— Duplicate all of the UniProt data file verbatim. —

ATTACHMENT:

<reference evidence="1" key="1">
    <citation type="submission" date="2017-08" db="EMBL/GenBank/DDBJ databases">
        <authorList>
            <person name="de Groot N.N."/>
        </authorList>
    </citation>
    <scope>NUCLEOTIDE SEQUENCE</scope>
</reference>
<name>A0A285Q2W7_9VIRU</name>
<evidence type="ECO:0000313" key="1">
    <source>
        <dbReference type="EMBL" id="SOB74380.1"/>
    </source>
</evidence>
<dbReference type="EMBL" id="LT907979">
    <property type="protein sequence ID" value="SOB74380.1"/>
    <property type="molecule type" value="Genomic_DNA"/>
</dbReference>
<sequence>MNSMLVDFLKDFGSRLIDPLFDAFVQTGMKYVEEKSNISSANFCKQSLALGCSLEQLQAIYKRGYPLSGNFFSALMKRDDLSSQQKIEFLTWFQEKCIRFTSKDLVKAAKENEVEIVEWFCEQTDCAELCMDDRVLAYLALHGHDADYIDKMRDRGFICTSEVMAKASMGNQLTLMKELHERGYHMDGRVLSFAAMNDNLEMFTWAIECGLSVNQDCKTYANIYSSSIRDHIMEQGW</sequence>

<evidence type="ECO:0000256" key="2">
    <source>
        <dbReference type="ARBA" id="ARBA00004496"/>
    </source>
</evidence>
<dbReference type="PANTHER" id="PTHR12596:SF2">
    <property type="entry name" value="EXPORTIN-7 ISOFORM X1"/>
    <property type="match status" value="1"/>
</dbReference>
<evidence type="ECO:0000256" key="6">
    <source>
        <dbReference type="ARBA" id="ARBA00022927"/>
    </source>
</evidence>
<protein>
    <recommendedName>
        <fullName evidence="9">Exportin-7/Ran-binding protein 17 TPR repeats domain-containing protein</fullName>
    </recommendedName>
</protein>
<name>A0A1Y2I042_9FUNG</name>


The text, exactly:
<reference evidence="1" key="1">
    <citation type="submission" date="2017-08" db="EMBL/GenBank/DDBJ databases">
        <authorList>
            <person name="de Groot N.N."/>
        </authorList>
    </citation>
    <scope>NUCLEOTIDE SEQUENCE</scope>
</reference>
<name>A0A285Q2W7_9VIRU</name>
<evidence type="ECO:0000313" key="1">
    <source>
        <dbReference type="EMBL" id="SOB74380.1"/>
    </source>
</evidence>
<dbReference type="EMBL" id="LT907979">
    <property type="protein sequence ID" value="SOB74380.1"/>
    <property type="molecule type" value="Genomic_DNA"/>
</dbReference>
<sequence>MNSMLVDFLKDFGSRLIDPLFDAFVQTGMKYVEEKSNISSANFCKQSLALGCSLEQLQAIYKRGYPLSGNFFSALMKRDDLSSQQKIEFLTWFQEKCIRFTSKDLVKAAKENEVEIVEWFCEQTDCAELCMDDRVLAYLALHGHDADYIDKMRDRGFICTSEVMAKASMGNQLTLMKELHERGYHMDGRVLSFAAMNDNLEMFTWAIECGLSVNQDCKTYANIYSSSIRDHIMEQGW</sequence>

<evidence type="ECO:0000256" key="2">
    <source>
        <dbReference type="ARBA" id="ARBA00004496"/>
    </source>
</evidence>
<dbReference type="PANTHER" id="PTHR12596:SF2">
    <property type="entry name" value="EXPORTIN-7 ISOFORM X1"/>
    <property type="match status" value="1"/>
</dbReference>
<evidence type="ECO:0000256" key="6">
    <source>
        <dbReference type="ARBA" id="ARBA00022927"/>
    </source>
</evidence>
<protein>
    <recommendedName>
        <fullName evidence="9">Exportin-7/Ran-binding protein 17 TPR repeats domain-containing protein</fullName>
    </recommendedName>
</protein>
<name>A0A1Y2I042_9FUNG</name>